“The service stipulated by the contract was a secret service; the information sought was to be obtained clandestinely, and was to be communicated privately; the employment and the service were to be equally concealed. Both employer and agent must have understood that the lips of the other were to be for ever sealed respecting the relation of either to the matter. This condition of the engagement was implied from the nature of the employment, and is implied in all secret employments of the government in time of war, or upon matters affecting our foreign relations, where a disclosure of the service might compromise or embarrass our government in its public duties, or endanger the person or injure the character of the agent.” Ibid.
Thus, we thought it entirely incompatible with the nature of such a contract that a former spy could bring suit to enforce it. Id., at 106–107.
We think the Court of Appeals was quite wrong in holding that Totten does not require dismissal of respondents’ claims. That court, and respondents here, reasoned first that Totten developed merely a contract rule, prohibiting breach-of-contract claims seeking to enforce the terms of espionage agreements but not barring claims based on due process or estoppel theories. In fact, Totten was not so limited: “[P]ublic policy forbids the maintenance of any suit in a court of justice, the trial of which would inevitably lead to the disclosure of matters which the law itself regards as confidential.” Id., at 107 (emphasis added); see also ibid. (“The secrecy which such contracts impose precludes any action for their enforcement” (emphasis added)). No matter the clothing in which alleged spies dress their claims, Totten precludes judicial review in cases such as respondents’ where success depends upon the existence of their secret espionage relationship with the Government.
Relying mainly on United States v. Reynolds, 345 U. S. 1 (1953), the Court of Appeals also claimed that Totten has been recast simply as an early expression of the evidentiary “state secrets” privilege, rather than a categorical bar to their claims. Reynolds involved a wrongful-death action brought under the Federal Tort Claims Act, 28 U. S. C. §1346, by the widows of three civilians who died in the crash of a military B–29 aircraft. 345 U. S., at 2–3. In the course of discovery, the plaintiffs sought certain investigation-related documents, which the Government said contained “highly secret,” privileged military information. Id., at 3–4. We recognized “the privilege against revealing military secrets, a privilege which is well established in the law of evidence,” id., at 6–7, and we set out a balancing approach for courts to apply in resolving Government claims of privilege, id., at 7–11. We ultimately concluded that the Government was entitled to the privilege in that case. Id., at 10–12.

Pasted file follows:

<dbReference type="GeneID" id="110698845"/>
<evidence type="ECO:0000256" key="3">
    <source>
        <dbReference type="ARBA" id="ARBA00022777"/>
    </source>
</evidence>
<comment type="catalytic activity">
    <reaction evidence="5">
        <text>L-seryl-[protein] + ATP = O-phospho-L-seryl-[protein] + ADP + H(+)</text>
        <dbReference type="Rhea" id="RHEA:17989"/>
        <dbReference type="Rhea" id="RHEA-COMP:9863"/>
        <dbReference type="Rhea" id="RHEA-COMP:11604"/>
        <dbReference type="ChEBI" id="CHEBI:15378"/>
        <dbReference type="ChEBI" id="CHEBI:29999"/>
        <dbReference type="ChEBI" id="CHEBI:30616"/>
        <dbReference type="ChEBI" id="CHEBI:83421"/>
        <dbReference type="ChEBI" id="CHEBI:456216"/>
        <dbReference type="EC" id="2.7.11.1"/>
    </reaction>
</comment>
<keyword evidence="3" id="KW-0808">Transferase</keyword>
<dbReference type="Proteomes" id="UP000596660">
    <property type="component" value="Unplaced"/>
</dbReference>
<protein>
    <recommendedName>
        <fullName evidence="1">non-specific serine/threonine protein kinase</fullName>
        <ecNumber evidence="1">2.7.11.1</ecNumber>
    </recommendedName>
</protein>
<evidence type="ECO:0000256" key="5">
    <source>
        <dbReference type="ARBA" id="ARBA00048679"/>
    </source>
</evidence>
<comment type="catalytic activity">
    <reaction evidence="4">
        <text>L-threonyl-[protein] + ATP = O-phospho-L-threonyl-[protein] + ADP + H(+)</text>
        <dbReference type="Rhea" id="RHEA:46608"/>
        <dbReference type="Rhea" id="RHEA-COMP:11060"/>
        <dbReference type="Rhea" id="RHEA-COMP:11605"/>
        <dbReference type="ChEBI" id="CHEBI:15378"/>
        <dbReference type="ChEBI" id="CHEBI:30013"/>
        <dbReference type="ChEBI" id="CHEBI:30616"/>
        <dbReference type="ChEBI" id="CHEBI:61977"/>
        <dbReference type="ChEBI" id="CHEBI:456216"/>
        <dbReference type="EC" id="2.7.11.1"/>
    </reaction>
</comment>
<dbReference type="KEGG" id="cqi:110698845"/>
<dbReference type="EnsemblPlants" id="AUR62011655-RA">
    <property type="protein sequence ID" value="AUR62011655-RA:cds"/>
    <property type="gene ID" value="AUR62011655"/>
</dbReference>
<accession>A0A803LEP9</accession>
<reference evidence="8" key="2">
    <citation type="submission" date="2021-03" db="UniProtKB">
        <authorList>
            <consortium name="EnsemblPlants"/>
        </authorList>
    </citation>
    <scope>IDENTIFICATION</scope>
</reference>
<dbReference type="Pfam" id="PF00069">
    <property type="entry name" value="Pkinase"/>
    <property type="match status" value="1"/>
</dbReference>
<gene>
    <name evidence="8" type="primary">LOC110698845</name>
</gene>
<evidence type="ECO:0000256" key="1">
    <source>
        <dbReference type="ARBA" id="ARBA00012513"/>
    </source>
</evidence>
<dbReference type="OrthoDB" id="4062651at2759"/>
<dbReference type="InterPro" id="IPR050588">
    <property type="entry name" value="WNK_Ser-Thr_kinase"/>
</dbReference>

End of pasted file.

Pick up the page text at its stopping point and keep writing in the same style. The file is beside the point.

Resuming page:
When invoking the “well established” state secrets privilege, we indeed looked to Totten. Reynolds, supra, at 7, n. 11 (citing Totten, supra, at 107). See also Brief for United States in United States v. Reynolds, O. T. 1952, No. 21, pp. 36, 42 (citing Totten in support of a military secrets privilege). But that in no way signaled our retreat from Totten’s broader holding that lawsuits premised on alleged espionage agreements are altogether forbidden. Indeed, our opinion in Reynolds refutes this very suggestion: Citing Totten as a case “where the very subject matter of the action, a contract to perform espionage, was a matter of state secret,” we declared that such a case was to be “dismissed on the pleadings without ever reaching the question of evidence, since it was so obvious that the action should never prevail over the privilege.” 345 U. S., at 11, n. 26 (emphasis added).
In a later case, we again credited the more sweeping holding in Totten, thus confirming its continued validity. See Weinberger v. Catholic Action of Haw./Peace Ed. Project, 454 U. S. 139, 146–147 (1981) (citing Totten in holding that “whether or not the Navy has complied with [§102(2)(C) of the National Environmental Policy Act of 1969, 83 Stat. 853, 42 U. S. C. §4332(2)(C)] ‘to the fullest extent possible’ is beyond judicial scrutiny in this case,” where, “[d]ue to national security reasons,” the Navy could “neither admit nor deny” the fact that was central to the suit, i.e., “that it propose[d] to store nuclear weapons” at a facility). Reynolds therefore cannot plausibly be read to have replaced the categorical Totten bar with the balancing of the state secrets evidentiary privilege in the dis- tinct class of cases that depend upon clandestine spy relationships.
Nor does Webster v. Doe, 486 U. S. 592 (1988), support respondents’ claim. There, we held that §102(c) of the National Security Act of 1947, 61 Stat. 498, 50 U. S. C. §403(c), may not be read to exclude judicial review of the constitutional claims made by a former CIA employee for alleged discrimination. 486 U. S., at 603. In reaching that conclusion, we noted the “ ‘serious constitutional question’ that would arise if a federal statute were construed to deny any judicial forum for a colorable constitutional claim.” Ibid. (citation omitted). But there is an obvious difference, for purposes of Totten, between a suit brought by an acknowledged (though covert) employee of the CIA and one filed by an alleged former spy. Only in the latter scenario is Totten’s core concern implicated: preventing the existence of the plaintiff’s relationship with the Government from being revealed.[Footnote 5] That is why the CIA regularly entertains Title VII claims concerning the hiring and promotion of its employees, as we noted in Webster, supra, at 604, yet Totten has long barred suits such as respondents’.
There is, in short, no basis for respondents’ and the Court of Appeals’ view that the Totten bar has been reduced to an example of the state secrets privilege. In a far closer case than this, we observed that if the “precedent of this Court has direct application in a case, yet appears to rest on reasons rejected in some other line of decisions, the Court of Appeals should follow the case which directly controls, leaving to this Court the prerogative of overruling its own decisions.” Rodriguez de Quijas v. Shearson/American Express, Inc., 490 U. S. 477, 484 (1989).